I record a daily weight measurement, usually first thing each morning. As one would expect this can vary a lot from day to day for all sorts of reasons. To get a better handle of the trends a smoothing filter can be applied to the data. There are many methods of doing this, eg Moving Averages. The one I've opted to use here is the Leaky Integrator  due to its simplicity.
The unsmoothed chart looks like this.
The following is a GnuPlot chart that applies the Leaky Integrator smoothing to the data (assumed to be in file weight.dat, see part 1 on how to extract this from the wwdiary database):
# GnuPlot script to plot smoothed weight from datafile in format # uuuuuuuuuu ww.w # Where uuuuuuuuuu is date in unix epoch time # and ww.w is weight (in kg here, but trivial to change to other units). # One record per line. # # Smoothing is acomplished with the Leaky Integrator # http://en.wikipedia.org/wiki/Leaky_integrator # # Joe Desbonnet, email@example.com, June 2014. # set xdata time set timefmt "%s" set format x "%m/%Y" set xtics font "Arial, 10" set title "Smoothed Weight Loss Curve using Leaky Integrator λ=0.8" set xlabel "Time" set ylabel "Mass (kg)" set grid set key off set term pngcairo size 800,400 set output "weight.png" # Lambda (0 ≤ λ < 1.0) determines smoothing. Higher values for more smoothing. lambda=0.8 ym1=0 leaky_integrator(x) = (ym1 = ym1==0 ? x : (1-lambda)*x + lambda*ym1) plot 'weight.dat' using 1:(leaky_integrator($2)) with linespoints, \ 'weight.dat' using 1:2 lt 3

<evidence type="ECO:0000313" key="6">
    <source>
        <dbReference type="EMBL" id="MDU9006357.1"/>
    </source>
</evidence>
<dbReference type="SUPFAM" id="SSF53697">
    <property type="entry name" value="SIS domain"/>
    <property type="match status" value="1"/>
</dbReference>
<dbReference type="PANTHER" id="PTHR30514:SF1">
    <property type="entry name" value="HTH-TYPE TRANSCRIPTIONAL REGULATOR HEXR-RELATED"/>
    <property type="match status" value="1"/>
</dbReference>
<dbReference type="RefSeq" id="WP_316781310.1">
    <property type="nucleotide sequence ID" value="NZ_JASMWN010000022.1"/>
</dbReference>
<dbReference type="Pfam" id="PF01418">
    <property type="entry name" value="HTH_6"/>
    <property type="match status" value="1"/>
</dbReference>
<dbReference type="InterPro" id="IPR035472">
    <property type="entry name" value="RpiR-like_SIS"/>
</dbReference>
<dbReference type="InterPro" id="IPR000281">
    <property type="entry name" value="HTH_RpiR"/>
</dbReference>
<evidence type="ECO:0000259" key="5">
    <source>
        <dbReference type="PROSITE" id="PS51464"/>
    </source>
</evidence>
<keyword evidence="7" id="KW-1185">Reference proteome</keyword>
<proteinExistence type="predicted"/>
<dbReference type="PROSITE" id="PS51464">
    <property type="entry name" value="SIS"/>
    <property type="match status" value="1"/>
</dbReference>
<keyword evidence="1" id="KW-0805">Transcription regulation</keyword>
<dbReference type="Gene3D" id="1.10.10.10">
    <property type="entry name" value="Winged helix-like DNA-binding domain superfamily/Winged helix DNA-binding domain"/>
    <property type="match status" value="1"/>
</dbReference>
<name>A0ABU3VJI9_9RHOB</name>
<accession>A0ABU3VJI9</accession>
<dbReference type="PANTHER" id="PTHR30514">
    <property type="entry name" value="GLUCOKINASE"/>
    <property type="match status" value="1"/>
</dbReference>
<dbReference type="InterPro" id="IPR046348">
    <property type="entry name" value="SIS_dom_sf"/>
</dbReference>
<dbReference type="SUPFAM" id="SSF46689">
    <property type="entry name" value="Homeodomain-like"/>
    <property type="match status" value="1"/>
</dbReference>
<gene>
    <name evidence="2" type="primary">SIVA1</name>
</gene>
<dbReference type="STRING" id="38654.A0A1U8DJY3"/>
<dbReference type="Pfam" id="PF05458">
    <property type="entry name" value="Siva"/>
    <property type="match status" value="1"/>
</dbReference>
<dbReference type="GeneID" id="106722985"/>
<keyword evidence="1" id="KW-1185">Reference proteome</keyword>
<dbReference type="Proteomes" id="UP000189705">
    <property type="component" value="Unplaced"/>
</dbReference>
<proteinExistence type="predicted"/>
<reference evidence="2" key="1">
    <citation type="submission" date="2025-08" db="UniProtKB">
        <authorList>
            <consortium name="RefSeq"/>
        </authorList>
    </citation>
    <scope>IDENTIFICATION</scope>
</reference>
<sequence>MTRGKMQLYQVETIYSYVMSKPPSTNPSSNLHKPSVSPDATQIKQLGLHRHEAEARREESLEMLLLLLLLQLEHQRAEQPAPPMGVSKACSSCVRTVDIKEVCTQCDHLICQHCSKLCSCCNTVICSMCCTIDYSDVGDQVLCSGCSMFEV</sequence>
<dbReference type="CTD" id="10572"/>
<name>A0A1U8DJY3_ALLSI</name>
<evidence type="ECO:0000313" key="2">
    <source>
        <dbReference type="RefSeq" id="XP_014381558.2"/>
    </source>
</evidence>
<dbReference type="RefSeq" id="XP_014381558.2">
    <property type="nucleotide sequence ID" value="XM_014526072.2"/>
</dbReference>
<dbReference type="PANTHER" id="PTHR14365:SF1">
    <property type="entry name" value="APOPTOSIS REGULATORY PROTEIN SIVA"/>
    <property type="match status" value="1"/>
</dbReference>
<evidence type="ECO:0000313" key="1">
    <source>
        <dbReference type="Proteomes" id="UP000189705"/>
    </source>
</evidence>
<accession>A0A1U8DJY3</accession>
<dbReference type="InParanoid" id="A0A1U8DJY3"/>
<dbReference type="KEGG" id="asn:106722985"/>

After applying the smoothing filter (and plotting the original points in blue for reference):
You can adjust the 'strength' of the smoothing filter by changing the value of lambda. Lambda can vary from 0 to 1. The closer to 1 the higher the smoothing effect.